The medieval town of Arras occupies a scenic hillside position on the River Scarpe in the Nord-Pas-de-Calais region of northern France. Originating as a village and grain-market surrounding the Benedictine monastery of St. Vaast founded in the seventh century, the town grew and prospered, gaining a royal commercial charter in the twelfth century and becoming renowned for its textile industry, fine tapestry, arts and culture.
Throughout its long history the ownership of Arras has been fiercely contested. In medieval times, successive conflicts saw the town fall into the possession of the County of Flanders, the Duchy of Burgundy, King Louis XI of France and the Spanish Habsburgs.
In the First World War, Arras became a British defensive stronghold with troops protected beneath the city thanks to Les Boves - a series of interconnected underground tunnels and chambers that were initially dug in the tenth century and which can be toured today.
Arras suffered significant damage during both the First and Second World Wars but its many historically significant buildings have been lovingly and painstakingly restored from original plans to their pre-war glory.
Nowadays Arras is a delightful town which rewards exploration and offers visitors many historic and cultural attractions. Close to the front line in World War I, Arras is a popular destination with visitors wishing to follow the 'Remembrance Circuit' of the nearby battlefields and memorials of the Somme.
This meticulously-maintained military cemetery to the south of Arras is a tranquil yet poignant reminder of the sacrifice so many young soldiers made for their country during World War I. The Arras Memorial bears the name of approximately 35,000 servicemen from the UK, South Africa and New Zealand who were lost in battle between 1916 and 1917 and have no formal grave.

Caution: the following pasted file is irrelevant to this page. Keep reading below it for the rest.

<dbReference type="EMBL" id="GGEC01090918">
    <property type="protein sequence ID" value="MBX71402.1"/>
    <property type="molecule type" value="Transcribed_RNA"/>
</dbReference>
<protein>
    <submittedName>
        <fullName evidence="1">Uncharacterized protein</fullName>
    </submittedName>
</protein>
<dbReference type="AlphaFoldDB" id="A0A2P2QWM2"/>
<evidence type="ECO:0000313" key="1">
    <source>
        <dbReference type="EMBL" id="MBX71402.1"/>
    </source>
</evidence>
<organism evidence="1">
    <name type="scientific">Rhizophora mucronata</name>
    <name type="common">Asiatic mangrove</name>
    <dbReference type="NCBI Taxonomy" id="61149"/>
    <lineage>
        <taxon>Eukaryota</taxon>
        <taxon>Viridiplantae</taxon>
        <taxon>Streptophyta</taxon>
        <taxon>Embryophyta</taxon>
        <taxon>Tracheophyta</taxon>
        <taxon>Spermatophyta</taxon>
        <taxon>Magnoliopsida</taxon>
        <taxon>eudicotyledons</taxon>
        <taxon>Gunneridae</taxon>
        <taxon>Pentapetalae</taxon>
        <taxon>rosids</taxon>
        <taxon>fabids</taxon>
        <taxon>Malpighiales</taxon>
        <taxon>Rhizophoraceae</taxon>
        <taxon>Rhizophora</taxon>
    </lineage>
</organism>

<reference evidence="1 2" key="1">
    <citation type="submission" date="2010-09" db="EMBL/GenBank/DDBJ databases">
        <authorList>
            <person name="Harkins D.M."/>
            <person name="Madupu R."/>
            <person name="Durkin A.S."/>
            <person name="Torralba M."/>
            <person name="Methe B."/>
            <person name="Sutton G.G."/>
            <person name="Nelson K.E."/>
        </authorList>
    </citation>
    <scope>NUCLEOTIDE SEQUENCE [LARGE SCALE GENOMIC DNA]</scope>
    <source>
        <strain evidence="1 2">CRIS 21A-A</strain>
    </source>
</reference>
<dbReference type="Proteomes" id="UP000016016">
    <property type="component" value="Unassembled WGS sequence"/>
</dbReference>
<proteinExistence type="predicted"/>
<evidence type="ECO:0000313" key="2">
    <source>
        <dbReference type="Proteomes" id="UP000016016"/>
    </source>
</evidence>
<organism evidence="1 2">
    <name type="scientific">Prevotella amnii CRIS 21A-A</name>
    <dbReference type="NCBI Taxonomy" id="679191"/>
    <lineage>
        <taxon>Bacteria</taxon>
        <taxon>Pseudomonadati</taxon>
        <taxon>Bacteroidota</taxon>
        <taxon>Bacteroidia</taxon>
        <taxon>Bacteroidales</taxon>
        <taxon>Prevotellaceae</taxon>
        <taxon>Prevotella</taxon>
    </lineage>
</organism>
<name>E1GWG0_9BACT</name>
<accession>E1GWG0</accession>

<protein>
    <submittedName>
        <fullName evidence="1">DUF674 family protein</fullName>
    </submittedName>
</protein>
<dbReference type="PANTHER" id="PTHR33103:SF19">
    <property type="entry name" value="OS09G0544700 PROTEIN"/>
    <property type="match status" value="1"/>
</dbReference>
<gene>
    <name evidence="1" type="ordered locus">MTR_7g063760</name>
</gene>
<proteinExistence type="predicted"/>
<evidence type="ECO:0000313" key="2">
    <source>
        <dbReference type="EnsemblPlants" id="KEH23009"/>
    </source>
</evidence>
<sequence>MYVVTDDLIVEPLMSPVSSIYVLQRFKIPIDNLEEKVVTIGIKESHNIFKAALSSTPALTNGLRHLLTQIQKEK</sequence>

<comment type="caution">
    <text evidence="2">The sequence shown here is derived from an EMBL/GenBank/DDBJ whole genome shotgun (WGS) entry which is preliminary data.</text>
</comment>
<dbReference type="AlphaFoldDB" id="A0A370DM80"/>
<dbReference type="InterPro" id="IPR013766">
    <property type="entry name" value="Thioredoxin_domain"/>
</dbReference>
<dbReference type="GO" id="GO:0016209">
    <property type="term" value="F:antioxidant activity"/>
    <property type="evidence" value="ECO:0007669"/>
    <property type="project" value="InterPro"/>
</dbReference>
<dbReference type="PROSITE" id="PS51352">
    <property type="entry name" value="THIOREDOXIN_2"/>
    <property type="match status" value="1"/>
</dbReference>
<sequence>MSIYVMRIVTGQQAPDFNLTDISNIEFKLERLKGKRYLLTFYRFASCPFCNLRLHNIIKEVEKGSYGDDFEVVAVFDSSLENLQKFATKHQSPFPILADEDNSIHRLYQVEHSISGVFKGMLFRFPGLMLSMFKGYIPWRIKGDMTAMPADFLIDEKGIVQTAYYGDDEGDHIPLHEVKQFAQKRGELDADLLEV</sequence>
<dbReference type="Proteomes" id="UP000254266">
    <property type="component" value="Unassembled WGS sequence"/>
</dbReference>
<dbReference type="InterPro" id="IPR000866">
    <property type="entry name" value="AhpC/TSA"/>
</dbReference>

Musee de Beaux-Arts
Located in the seventh-century Abbey of St. Vaast, the Musee de Beaux-Arts houses an unmissable collection of fine paintings, sculptures and objets d'art including masterpieces by Brueghel, Rubens, Rosseau and Delacroix. The museum also contains examples of the fine tapestries for which Arras became famous.
Place des Heros and Grand Place
At the heart of Arras two vast, cobbled squares reflect the influence of a period of Flemish rule over the town as both of these stunning public spaces are surrounded by buildings featuring stunning Flemish-Baroque architecture dating from the sixteenth century.
Arras Town Hall
Situated at one end of the magnificent Place des Heros, the Town Hall was originally completed in the sixteenth century but was destroyed during the war and subsequently rebuilt. Its Gothic bell tower, 77 metres tall, is UNESCO listed and can be climbed to obtain stunning panoramic views of Arras.